Aston Martin and Red Bull team up to build world’s fastest hypercar

Aston Martin and Red Bull have confirmed that they will be collaborating to build a car which will be faster on a track than a Formula One car.

Currently known by the codename AM-RB 001, around 99 units will be manufactured by Aston Martin’s Q division, which recently produced the Vulcan track car. An early car valuation puts the cost for one of these motors at between £2-3 million.

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The project has grown out of a personal partnership between Adrian Newey of Red Bull and Marek Reichman or Aston Martin. Newey is widely regarded as the world’s greatest race car designer, while Reichman has designed a number of Aston production cars, as well as several James Bond cars.

It has been confirmed that the car will be a mid-engined layout, which is a first for an Aston Martin. Details also reveal that the car will feature a KERS-style drive system, and a race series will be set up for the cars.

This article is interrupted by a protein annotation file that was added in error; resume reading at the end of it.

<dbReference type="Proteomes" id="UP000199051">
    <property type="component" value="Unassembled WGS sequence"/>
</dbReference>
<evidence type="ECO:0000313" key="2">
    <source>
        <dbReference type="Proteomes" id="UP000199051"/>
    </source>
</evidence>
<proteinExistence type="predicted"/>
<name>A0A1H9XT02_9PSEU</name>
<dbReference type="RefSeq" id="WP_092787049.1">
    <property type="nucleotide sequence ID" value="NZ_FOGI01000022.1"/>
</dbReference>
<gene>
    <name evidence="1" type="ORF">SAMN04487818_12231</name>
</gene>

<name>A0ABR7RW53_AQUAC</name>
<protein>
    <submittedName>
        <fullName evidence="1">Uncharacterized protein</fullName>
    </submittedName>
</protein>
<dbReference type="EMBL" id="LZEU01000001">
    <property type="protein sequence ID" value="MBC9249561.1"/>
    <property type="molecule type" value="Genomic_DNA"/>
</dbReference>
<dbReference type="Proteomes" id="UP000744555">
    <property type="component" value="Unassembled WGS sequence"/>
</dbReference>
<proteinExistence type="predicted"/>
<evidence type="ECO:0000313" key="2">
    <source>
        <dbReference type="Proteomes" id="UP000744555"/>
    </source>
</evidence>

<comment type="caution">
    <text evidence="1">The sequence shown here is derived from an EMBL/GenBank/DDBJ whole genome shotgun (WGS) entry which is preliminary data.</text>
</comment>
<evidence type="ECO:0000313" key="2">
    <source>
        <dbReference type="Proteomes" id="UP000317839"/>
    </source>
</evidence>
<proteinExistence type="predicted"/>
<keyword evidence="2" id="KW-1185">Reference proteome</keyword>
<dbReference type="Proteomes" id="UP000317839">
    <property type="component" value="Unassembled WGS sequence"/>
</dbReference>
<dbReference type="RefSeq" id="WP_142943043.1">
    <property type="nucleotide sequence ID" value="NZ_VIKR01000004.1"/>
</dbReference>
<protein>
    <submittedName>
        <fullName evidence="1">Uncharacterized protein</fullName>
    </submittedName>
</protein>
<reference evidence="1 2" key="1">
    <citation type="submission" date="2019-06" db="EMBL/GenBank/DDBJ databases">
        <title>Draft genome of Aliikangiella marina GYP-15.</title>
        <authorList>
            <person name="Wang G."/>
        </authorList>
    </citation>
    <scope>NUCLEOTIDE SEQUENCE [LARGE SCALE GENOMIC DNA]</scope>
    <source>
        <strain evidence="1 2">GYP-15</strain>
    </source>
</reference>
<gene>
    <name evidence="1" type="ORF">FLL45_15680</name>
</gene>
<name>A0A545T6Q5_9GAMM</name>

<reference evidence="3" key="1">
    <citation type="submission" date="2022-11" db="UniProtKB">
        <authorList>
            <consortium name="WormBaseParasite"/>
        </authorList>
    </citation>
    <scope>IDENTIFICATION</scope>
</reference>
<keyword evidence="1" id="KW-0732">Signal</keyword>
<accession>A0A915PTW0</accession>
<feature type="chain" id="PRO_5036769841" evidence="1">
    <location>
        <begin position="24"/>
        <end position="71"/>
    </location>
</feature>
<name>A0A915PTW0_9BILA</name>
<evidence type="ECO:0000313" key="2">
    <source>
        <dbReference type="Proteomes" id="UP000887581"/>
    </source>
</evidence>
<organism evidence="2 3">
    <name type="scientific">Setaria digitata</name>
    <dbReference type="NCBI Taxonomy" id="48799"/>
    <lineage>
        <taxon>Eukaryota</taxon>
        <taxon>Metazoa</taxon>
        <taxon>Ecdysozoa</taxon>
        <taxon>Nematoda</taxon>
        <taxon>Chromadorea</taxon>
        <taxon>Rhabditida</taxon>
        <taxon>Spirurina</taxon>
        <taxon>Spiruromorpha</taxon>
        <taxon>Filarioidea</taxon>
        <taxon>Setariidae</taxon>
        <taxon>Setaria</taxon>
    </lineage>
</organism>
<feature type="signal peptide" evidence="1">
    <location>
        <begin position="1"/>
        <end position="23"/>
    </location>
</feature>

AM-RB 001 is being described as Adrian Newey’s legacy car, and after wanting to build a very special road car for so long, this is understood to be it.

It is also likely to be a petrol-electric hybrid, with simplified versions of the performance-boosting electric motors and energy recovery systems found in F1 and WEC cars. The identity of the petrol motor is still unknown, although reports speculate it will be something compact, such as a detuned race engine.

AM-RB 001 is also likely to have an all-carbon structure, and will be recognisable as an Aston Martin, carrying the badge on the nose of the car. Although recognisable, it is said this car is taking the Aston design in a completely different direction.

The car’s name is also leading to further speculation that this project, if a success, will lead to further collaborations between the two. It has also been suggested that a car in the more traditional supercar bracket of around £250,000 could follow, although Aston Martin refuse to be drawn in on the speculation.

 

Photo courtesy of The Car Spy on Flickr, under Creative Commons